My latest Steven Pressfield email has landed in my inbox, spurring a response to his “Wilderness in a Corner Office” blog post.

You can have a great career, a loving spouse and family, the respect and envy of all who know you … and still be in the Wilderness.

You’re in the Wilderness if this career/family/respect is for a calling that is not yours, that doesn’t arise from your truest self.

In a way, this is the most excruciating form of Wilderness because you’re in hell and you know it, yet you get no sympathy for your suffering, even from yourself. In fact, if you dare to express your misery (even to yourself), you are looked at as an ingrate, a cream puff, a weenie.

You’re not. Your wilderness is real. Your suffering is real. And your peril is real. – Steven Pressfield

What hit me is that while technical writing was once my “wilderness in a corner office,” writing fiction has now become my wilderness. It is no longer the dream, if it ever was. I was motivated, for sure, to write every novel, novella, and short story I wrote. And it was a step in the right direction from technical writing. But it wasn’t my final destination.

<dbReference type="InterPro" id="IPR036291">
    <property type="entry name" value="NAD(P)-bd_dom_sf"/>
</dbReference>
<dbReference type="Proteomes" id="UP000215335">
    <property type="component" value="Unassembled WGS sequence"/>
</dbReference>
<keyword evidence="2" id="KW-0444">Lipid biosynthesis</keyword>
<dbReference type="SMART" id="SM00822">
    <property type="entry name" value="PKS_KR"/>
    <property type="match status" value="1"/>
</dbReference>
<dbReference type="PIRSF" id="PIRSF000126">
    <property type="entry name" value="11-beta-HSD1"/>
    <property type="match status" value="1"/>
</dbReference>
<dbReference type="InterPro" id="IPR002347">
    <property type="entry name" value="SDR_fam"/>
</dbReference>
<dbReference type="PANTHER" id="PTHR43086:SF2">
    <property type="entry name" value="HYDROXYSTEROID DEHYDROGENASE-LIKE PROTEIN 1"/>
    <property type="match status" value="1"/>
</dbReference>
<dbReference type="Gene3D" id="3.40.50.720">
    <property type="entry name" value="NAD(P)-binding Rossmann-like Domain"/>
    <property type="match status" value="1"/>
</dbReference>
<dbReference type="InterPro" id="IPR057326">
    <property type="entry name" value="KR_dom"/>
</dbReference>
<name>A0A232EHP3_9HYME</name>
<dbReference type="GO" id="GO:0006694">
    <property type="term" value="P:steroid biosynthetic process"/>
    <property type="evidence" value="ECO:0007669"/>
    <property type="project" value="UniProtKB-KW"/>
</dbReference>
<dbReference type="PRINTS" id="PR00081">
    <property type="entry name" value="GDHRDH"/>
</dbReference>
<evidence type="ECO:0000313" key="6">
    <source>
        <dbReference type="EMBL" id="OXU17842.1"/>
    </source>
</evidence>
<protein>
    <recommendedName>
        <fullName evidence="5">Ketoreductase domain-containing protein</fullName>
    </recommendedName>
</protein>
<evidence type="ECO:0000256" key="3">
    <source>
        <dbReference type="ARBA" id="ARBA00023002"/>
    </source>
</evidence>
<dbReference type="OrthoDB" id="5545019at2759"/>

My desire for writing has been dwindling ever since I came face-to-face with my real desire, which is all about music. My original audience is gone, if *my audience* means the people who propelled me to write those stories in the first place. That need to be heard, especially by those people, was real but is no longer a thing.

So instead of continuing to work the 90 Day Novel exercises, which may be part of what’s killing that desire to write, I need to focus on music. So much to learn. The more I learn, the more I learn that some things can’t be learned. I’m absolutely terrified to keep trying! Who am I to make some noise and call it music? I absolutely do not feel good enough!! Just writing this is scaring me.

But I absolutely love it! And if I must put my ass where my heart wants to be (ala Steven Pressfield), well, music is absolutely it! For more motivation, I can read my novella, She’s Not That Good – lol!

And every time I see this sitting on my desk next to my mic, well, I feel the nudge to press on. Terrified or not. Because the fear tells me how important it is. Like the first time I auditioned for a solo part in my high school choir’s spring program. I was absolutely terrified, but I knew I absolutely had to do it. And I got the part. I’m still that girl.

 The problem is that as soon as I make a pronouncement such as this, my muse starts whispering stories it wants to hear.

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